How do seeds travel from one place to another? Why do flowers have different colors and shapes, and how do some turn into fruits? How did these two types of reproduction evolve? And why are seeds and flowers important to plants, animals, and humans?
Discover the remarkable evolution of seeds and the dispersal mechanisms that revolutionized plant reproduction. Delve deeper into flower structures and the intricate dance of co-evolution between insects and flowering plants.
“When gymnosperms, or seed-bearing plants, appeared, they opened up entirely new habitats and ecological opportunities for plants. And then, angiosperms, which bear flowers and fruits, came up with even more innovations for protecting and spreading those seeds.”
Plus, learn about Dr. Else Marie Friis, who discovered ancient flower fossils in rocks that were millions of years old and used them as valuable clues about the history of plants on Earth.
“Because of their evolutionary advantages, these two types of plants dominate Earth’s ecosystems, shaping how virtually every other organism lives and interacts.”
In fact, we interact with gymnosperms and angiosperms every day, even when we don’t know it; we depend on these two groups of plants for clothing, shelter, and foods like kale, rice, apples, carrots, and soybeans.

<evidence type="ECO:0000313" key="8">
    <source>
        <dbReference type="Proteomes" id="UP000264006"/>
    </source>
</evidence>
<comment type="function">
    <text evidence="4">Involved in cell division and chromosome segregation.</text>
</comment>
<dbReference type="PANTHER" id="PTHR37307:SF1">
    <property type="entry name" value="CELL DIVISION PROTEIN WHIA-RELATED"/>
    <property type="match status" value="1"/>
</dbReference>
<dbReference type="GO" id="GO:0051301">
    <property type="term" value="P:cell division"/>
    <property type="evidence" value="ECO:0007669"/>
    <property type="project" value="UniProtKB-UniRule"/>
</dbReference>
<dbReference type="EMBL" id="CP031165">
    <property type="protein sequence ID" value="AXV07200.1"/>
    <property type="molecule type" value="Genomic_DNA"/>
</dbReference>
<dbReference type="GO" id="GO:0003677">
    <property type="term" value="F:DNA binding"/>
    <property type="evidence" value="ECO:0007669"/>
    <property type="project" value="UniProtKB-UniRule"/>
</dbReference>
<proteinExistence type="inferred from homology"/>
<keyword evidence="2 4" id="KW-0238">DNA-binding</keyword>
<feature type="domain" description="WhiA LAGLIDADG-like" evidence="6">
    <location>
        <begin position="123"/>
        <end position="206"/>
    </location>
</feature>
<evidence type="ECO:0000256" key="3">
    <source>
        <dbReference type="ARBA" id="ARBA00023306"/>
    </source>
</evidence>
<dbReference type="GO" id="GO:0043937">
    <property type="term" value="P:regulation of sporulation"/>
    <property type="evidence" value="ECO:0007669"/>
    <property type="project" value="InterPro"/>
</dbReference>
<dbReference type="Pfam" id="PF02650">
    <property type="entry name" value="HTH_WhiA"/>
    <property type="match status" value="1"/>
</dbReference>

“Flowers and fruits helped the angiosperms reach a level of evolutionary success and ecological dominance that hasn’t been repeated in the history of plants. There are around 300,000 species of angiosperms today, compared to just 1,000 gymnosperm species. That’s a ratio of 300 to one.”
Watch more videos about seeds, seed dispersal, flowers, pollination, mutualism, and evolution, including:
• Symbiosis & a surprising tale of species cooperation
• Gymnosperm Life Cycle: How do pine trees reproduce?
• Exploding plants disperse seeds with high pressure bursts
• Story of Flowers, a breathtaking botanical animation
• Acorn by Madeline Sharafian
• Why is biodiversity so important?
And ICYMI: What is Botany? Alexis Nikole Nelson explains